Out of the Past

Fashion and its victims.
Jan. 20 1999 3:30 AM

Out of the Past

The movies and the way we wore.

(Continued from Page 1)

T he modes of any period can easily be made to look stupid. Even in its own day, fashion needs a lot of enhancement to make it look great. Whereas fashion photography--in the '50s as always--aimed to arouse active lust for new goods, the clothes in '50s movies were so thoroughly surreal as to look quite unfit for normal wear, even if they were waitresses' uniforms or girl-next-door dresses. Movie garb was automatically read as part of the tradition that stretched back to silent Hollywood days, with everything made specially for the stars and uniquely worn by them. In Cat on a Hot Tin Roof, the designers fit Elizabeth Taylor into a form-fitting, made-to-measure, boned-and-stayed, built-in-bra sort of slip, unobtainable by anybody else, an inspired collaboration between Taylor's unbelievable body and the costume department. Real '50s slips had no relation to it at all. They were like the ones in The Last Picture Show, with wrinkles around the middle and unreliable straps that slid around on the shoulders, uneasily contending with the bra straps. In the '50s, nobody wanted the movies to show all that except for the Italian ones, where the sexiest women all wore ill-fitting slips and had hairy armpits, too. That was really foreign.


But equally strange was Doris Day, whose many movie outfits were conceived as musical-comedy costumes--bright, smooth, and jaunty, every blue and yellow clear and true, every neat hat perfectly matching, and every outline eternally crisp--even if she was supposed to be working in an office or teaching in a journalism school. Nobody ever wanted to emulate this effect; it was hers alone.

Today we cede our vision of '50s female fashion to the movie version, as if that were the real mirror of the decade--everything blatantly cleansed of error, willfully idealized into unreality, odorless, effortless, affectless. Those excruciatingly clean-cut and perfectly clad cinematic female bodies can seem to suggest a world unwilling to acknowledge the existence of adultery, homosexuality, racial strife, female lust and rage, political and cultural revolution, family dysfunction, or messy passion of any kind, not to mention irreparable loss, unbearable pain, and death.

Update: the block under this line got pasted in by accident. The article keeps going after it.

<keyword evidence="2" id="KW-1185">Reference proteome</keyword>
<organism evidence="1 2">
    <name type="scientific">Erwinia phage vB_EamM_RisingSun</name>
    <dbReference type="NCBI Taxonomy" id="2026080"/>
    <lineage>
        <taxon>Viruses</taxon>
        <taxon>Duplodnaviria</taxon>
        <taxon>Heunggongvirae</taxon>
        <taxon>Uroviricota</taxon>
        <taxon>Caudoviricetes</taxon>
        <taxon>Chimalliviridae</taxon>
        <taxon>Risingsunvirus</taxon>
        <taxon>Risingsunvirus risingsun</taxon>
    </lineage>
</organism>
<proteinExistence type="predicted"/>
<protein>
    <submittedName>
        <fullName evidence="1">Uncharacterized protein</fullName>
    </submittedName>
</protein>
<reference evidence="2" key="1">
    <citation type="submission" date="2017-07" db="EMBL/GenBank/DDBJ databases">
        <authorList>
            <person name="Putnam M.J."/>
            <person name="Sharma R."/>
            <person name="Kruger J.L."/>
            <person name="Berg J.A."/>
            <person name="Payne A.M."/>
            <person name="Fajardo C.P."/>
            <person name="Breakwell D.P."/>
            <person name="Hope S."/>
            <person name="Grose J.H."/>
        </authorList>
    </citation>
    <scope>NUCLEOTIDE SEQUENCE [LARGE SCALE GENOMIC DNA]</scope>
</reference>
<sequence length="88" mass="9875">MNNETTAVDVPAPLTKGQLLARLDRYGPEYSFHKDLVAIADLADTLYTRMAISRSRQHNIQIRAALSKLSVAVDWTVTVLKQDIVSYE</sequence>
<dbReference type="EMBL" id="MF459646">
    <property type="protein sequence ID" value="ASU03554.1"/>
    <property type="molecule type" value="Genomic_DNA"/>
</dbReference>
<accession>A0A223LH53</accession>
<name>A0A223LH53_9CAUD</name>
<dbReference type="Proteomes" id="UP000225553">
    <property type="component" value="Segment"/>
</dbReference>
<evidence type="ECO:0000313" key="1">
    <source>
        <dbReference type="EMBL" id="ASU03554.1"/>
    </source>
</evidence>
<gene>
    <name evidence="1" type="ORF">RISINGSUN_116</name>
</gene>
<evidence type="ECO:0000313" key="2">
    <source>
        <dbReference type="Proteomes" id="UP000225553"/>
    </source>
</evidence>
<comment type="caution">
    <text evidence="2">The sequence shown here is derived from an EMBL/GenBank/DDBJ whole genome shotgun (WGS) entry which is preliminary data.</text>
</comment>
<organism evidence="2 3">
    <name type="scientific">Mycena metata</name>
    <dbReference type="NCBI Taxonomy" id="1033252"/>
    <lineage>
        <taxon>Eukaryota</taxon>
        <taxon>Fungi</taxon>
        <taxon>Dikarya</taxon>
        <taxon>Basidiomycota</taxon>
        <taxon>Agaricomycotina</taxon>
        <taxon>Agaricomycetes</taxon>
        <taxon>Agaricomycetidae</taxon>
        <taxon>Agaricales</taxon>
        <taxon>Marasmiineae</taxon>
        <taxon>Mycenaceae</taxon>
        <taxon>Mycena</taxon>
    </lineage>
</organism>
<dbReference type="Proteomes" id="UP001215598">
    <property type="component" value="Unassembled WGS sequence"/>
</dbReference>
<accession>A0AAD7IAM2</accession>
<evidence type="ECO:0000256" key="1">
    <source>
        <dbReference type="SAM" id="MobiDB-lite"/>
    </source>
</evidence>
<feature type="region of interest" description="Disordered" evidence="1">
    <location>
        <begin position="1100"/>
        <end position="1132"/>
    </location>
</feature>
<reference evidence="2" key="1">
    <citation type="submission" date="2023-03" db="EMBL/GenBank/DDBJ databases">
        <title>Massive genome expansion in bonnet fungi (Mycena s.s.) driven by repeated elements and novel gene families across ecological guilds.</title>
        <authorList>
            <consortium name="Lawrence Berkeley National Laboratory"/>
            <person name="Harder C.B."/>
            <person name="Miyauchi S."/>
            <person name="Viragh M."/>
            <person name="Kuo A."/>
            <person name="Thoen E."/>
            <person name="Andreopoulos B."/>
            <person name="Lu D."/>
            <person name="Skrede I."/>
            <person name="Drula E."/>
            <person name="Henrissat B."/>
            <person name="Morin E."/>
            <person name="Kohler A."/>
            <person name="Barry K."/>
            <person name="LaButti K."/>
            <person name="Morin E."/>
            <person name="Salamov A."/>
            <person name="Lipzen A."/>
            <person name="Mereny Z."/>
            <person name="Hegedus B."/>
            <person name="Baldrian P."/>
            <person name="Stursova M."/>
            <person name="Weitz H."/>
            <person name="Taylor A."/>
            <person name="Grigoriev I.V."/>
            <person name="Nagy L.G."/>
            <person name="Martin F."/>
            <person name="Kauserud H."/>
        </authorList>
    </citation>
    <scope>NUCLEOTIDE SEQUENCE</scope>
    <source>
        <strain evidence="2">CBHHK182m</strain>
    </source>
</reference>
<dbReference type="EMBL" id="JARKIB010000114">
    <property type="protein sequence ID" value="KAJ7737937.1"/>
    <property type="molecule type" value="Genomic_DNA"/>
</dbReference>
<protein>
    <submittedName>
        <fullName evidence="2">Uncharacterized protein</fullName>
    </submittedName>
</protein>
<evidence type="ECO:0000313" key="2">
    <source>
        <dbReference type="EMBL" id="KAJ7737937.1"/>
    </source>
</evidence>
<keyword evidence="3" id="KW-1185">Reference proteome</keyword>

In fact, many '50s movies were about all these things and more, the most intractable aspects of human life. But they were always careful to suggest that none of that could affect the time-honored conventions for the cinematic female wardrobe. Those conventions had an important meaning at the time. They stood for the notion that private life was private.



More Than Scottish Pride

Scotland’s referendum isn’t about nationalism. It’s about a system that failed, and a new generation looking to take a chance on itself. 

What Charles Barkley Gets Wrong About Corporal Punishment and Black Culture

Why Greenland’s “Dark Snow” Should Worry You

Three Talented Actresses in Three Terrible New Shows

Why Do Some People See the Virgin Mary in Grilled Cheese?

The science that explains the human need to find meaning in coincidences.


Happy Constitution Day!

Too bad it’s almost certainly unconstitutional.

Is It Worth Paying Full Price for the iPhone 6 to Keep Your Unlimited Data Plan? We Crunch the Numbers.

What to Do if You Literally Get a Bug in Your Ear

  News & Politics
Sept. 17 2014 8:15 AM Ted Cruz Will Not Join a Protest of "The Death of Klinghoffer" After All
Sept. 16 2014 4:16 PM The iPhone 6 Marks a Fresh Chance for Wireless Carriers to Kill Your Unlimited Data
The Eye
Sept. 16 2014 12:20 PM These Outdoor Cat Shelters Have More Style Than the Average Home
  Double X
The XX Factor
Sept. 15 2014 3:31 PM My Year As an Abortion Doula
  Slate Plus
Slate Plus Video
Sept. 16 2014 2:06 PM A Farewell From Emily Bazelon The former senior editor talks about her very first Slate pitch and says goodbye to the magazine.
Brow Beat
Sept. 17 2014 9:03 AM My Father Was James Brown. I Watched Him Beat My Mother. And Then I Found Myself With Someone Like Dad.
Future Tense
Sept. 17 2014 8:27 AM Only Science Fiction Can Save Us! What sci-fi gets wrong about income inequality.
  Health & Science
Bad Astronomy
Sept. 17 2014 7:30 AM Ring Around the Rainbow
Sports Nut
Sept. 15 2014 9:05 PM Giving Up on Goodell How the NFL lost the trust of its most loyal reporters.